September 11, 2022

September 11, 2022
The Feast of the Holy Cross
The Rev. R. Allan McCaslin

Readings: Isaiah 45:21-25; Psalm 98:1-4 ; Philippians 2:5-11; John 12:31-36a
From the Gospel according to John, “(Jesus said) And I, when I am lifted up from the earth, will
draw all people unto myself.” I speak to you in the Name of God: Father, Son and Holy Spirit.
Amen.


This morning we gather to celebrate The Feast of the Holy Cross: our Feast Day of Title; a day
when we celebrate who we are as a community of faith in Christ our crucified and resurrected Lord.
Today also marks the beginning of our “fall program”: a program that offers a myriad of activities
and opportunities for learning about, shaping and renewing, our commitment to Christ, and serving
our neighbor.
So, this is a big day in our life as a parish. And as I pondered today’s scripture lessons, in light of
this celebration, I thought it providential, that in many ways, today’s scripture readings sound very
much like a pep-talk – a pep-talk offered just in time as we plan to enter this next phase of our life
together.
Pep-talks! I think it safe to say that most, if not all, of us have heard them at some point in our
lives. Someone takes us aside (someone like a coach, a teacher, a parent, even a priest) takes us
aside and usually does so in a moment of crisis, when the time is about expire in a game or
activity, to affirm and remind us of who and whose we are, remind us of our abilities saying, “You
can do it.” And I think most will agree that the pep-talks we remember most are those that
preceded something truly important, something that mattered and made a difference in our lives.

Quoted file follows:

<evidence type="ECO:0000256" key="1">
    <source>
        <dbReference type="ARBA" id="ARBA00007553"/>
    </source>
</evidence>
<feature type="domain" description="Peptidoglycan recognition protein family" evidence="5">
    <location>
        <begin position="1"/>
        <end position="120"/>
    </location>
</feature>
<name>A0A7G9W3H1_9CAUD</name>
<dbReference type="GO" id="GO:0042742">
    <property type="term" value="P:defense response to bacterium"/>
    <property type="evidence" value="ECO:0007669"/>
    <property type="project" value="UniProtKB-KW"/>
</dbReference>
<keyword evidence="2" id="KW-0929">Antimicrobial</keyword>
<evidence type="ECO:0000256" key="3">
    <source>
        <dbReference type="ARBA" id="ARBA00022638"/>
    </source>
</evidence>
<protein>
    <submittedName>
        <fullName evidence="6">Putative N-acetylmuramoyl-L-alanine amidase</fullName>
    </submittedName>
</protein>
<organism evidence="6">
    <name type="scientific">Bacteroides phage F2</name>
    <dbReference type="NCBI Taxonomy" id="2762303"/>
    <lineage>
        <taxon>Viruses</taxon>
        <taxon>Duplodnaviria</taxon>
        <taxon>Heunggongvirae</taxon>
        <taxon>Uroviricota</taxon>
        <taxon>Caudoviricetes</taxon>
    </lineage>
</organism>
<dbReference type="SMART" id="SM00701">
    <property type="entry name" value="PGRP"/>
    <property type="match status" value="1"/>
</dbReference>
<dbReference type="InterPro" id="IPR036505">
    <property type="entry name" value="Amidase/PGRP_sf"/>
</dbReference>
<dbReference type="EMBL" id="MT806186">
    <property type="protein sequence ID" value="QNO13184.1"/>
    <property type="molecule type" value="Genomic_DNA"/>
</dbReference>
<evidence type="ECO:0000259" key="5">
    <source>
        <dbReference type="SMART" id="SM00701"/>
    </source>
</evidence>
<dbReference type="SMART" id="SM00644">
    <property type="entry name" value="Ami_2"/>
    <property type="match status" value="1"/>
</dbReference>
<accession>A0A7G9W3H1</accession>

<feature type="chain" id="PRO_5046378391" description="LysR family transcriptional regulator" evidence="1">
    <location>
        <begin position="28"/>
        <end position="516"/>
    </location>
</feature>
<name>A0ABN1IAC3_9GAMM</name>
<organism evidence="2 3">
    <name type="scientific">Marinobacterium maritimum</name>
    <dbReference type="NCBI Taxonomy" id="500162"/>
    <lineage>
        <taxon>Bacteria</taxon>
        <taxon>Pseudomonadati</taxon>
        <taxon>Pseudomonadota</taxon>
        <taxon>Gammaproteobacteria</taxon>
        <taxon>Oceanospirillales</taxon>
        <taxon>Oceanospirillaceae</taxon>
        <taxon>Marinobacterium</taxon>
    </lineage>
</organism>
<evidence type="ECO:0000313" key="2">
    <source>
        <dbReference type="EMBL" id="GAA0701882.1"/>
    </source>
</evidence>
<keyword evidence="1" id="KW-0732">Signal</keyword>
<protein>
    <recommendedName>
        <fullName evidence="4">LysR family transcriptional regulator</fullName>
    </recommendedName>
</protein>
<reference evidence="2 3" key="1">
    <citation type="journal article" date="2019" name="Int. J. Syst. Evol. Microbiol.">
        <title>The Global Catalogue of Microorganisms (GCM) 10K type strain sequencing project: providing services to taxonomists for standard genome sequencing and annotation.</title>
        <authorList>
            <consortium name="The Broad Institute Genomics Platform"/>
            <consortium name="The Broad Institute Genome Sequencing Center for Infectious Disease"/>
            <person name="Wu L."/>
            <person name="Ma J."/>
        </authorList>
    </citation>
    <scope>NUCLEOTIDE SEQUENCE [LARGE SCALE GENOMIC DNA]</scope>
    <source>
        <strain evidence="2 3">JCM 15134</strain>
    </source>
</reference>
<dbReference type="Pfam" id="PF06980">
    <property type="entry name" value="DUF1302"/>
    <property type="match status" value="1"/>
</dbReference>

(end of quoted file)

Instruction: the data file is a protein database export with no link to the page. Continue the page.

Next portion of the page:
And so it with today’s scripture lessons and our celebration together as a community of faith.
Now, The Feast of the Holy Cross affirms that God’s promises of salvation, promises of
redemption and atonement that began with the incarnation of Christ at Bethlehem, were fulfilled
through a cross: an instrument of Roman oppression, torture and shame that for Christians,
became a symbol of liberty, forgiveness and hope in and through the Word of God made flesh,
Jesus, God’s own Son. And while there are those in the Church today who bristle at the thought of
God requiring the death of Christ, who question how a loving God would demand any form of
substitutionary atonement, (and I understand where they are coming from even if I do disagree
with them), I think that sometimes we can get so wrapped up debating theological theories that we
miss what is most important about the cross and the observance of this Feast Day; we can miss
the depths of meaning in Jesus’ final pep-talk to his followers, as well as that of Isaiah and Paul.
The Prophet Isaiah declares that salvation rests in God alone. No one can save themselves.
Salvation comes from God and beginning with the 25 th verse of today’s Old Testament lesson,
Isaiah says to take heart because when God saves – it happens forever. He says, “In the Lord, in
God, all descendants of Israel” – that is all who believe – “will be found righteous” (or blameless –
or saved) and in thanksgiving for that saving grace and mercy of God, every knee will bow at the
very mention of God’s Name. God alone saves and it is God alone who is to be praised, thanked,
bowed down to, and adored.
St. Paul was a Shamaite Pharisee – the most learned, religious and orthodox leaders in Israel.
He understood that the only name to be highly exalted is, as Isaiah said, the Name of God. And he
also understood the hope of the Jewish peoples – as stated by the Prophet Isaiah - that a time will
come when the whole earth will turn to the God of Israel and bow at the very mention of God’s
Name. Yet, in today’s reading from his letter to the Philippians, Paul says it is at the Name of Jesus
that every knee shall bow, and every tongue confess that Jesus Christ is Lord. Paul was convinced
that Jesus was God – God incarnate, that Jesus Christ having been lifted up on a cross, as foretold
in today’s reading from the Gospel according to John, would and will continue to draw all people to
himself, draw them into God’s saving mercy and life-transforming grace. The Psalmist says this